Google Earth (2005) and Google Street View (2007) represent a revolution in the way we interact and relate to the environment, displacing practically all previously existing cartographic representation systems – until not many years ago, it was common to travel by car with a roadmap saved in the glove compartment. Google Earth allows the user to travel comfortably to any part of the globe, using a network of satellite images of the entire planet, and Google Street View offers partial coverage with street-level images taken by 3D cameras, which assembled by software provide a continuous flow of vision.
This huge repository of images has not gone unnoticed by some photographers, who have navigated the labyrinth of streets looking for those small alterations with which life breaks into the monotony of the asphalt: accidents, disputes, unusual behaviors, visual anomalies, deaths, etc. .. Events registered in a mechanical and casual way by a Google Car that travels impassively through the streets, without any argument or script.
In 2011, the World Press Photo Awards honored the German photographer Michael Wolf (1954) for his series “Unfortunate Events”, in which he shows some of these situations captured by Google cameras. The response was immediate: the more moderate criticism did not consider that this type of work could be framed in the field of photojournalism, and the most reactionary ones that ensured that it was a case of appropriation and the author could not be considered as a photographer.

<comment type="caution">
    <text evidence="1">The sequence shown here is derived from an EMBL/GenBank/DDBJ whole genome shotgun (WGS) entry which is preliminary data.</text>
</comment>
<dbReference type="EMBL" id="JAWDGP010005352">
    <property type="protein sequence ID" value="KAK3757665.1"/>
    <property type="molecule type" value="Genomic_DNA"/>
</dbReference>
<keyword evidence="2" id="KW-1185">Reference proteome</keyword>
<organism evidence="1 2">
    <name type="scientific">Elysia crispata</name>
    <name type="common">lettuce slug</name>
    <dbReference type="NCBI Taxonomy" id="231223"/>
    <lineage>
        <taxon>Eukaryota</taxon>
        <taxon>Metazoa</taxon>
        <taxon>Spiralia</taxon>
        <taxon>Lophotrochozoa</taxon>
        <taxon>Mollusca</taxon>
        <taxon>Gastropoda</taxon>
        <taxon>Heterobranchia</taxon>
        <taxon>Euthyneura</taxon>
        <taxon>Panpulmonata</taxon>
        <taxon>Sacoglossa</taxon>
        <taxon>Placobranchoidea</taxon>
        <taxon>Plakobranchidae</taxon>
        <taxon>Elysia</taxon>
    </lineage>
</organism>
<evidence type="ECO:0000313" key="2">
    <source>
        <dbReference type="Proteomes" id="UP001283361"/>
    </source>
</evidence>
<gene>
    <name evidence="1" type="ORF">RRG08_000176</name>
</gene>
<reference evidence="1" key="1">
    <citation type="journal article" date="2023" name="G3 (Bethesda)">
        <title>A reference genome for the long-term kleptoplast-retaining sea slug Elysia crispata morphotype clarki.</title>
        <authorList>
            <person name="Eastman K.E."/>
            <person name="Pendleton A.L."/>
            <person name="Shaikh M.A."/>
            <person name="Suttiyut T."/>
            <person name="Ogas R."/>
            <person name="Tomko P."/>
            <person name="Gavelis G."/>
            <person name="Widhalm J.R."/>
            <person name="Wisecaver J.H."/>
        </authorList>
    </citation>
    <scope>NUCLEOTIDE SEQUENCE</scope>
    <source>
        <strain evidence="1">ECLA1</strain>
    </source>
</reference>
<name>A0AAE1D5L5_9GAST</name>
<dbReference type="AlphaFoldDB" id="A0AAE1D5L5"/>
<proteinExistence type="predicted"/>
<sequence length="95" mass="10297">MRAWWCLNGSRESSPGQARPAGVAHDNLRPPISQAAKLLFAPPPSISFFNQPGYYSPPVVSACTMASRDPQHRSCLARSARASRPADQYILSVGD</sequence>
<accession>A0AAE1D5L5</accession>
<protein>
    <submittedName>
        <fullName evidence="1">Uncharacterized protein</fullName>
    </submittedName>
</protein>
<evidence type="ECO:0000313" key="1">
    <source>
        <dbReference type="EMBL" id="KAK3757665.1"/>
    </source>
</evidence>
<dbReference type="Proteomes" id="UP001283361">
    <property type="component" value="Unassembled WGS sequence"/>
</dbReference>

Since postmodernist movements questioned the primacy of the author as the origin of all new creation, and Walter Benjamin argued that modern techniques of reproduction had abolished the authority of the original work, the appropriation of materials from other artists or public domain finds justification as a vehicle to reincorporate representations of original works -and as such devoid of aura- into a new creative flow, to propose a new original work, with a message adapted to a new context of interpretation. A sort of artistic recycling. In this stream the works of well-known artists like Andy Warhol, Roy Lichtenstein, Sherrie Levine or Barbara Kruger are inscribed.
I do not think that it can be considered appropriation the use for artistic purposes that Michael Wolf – and other photographers like Jon Rafman. Mishka Henner or Doug Rickard- make of Google Street View and Google Earth’s images. The images are available publicly, and the artists must search for them, select them, cut them out and edit them according to their own interests and intentions. The Google image repository has been captured mechanically, with no intention other than the mere cartographic record. Advancing like PacMan, the GoogleCar is enclosing in small spherical capsules portions of space and time, trapping stealthily – without any intention or will – tiny fragments of the lives of those who run into it, scanned in a quasi-robotic manner.
It also has a certain “archaeological” merit to navigate these indefinite time registers, looking for stories and rescuing the past of those who were trapped in the Google capsules.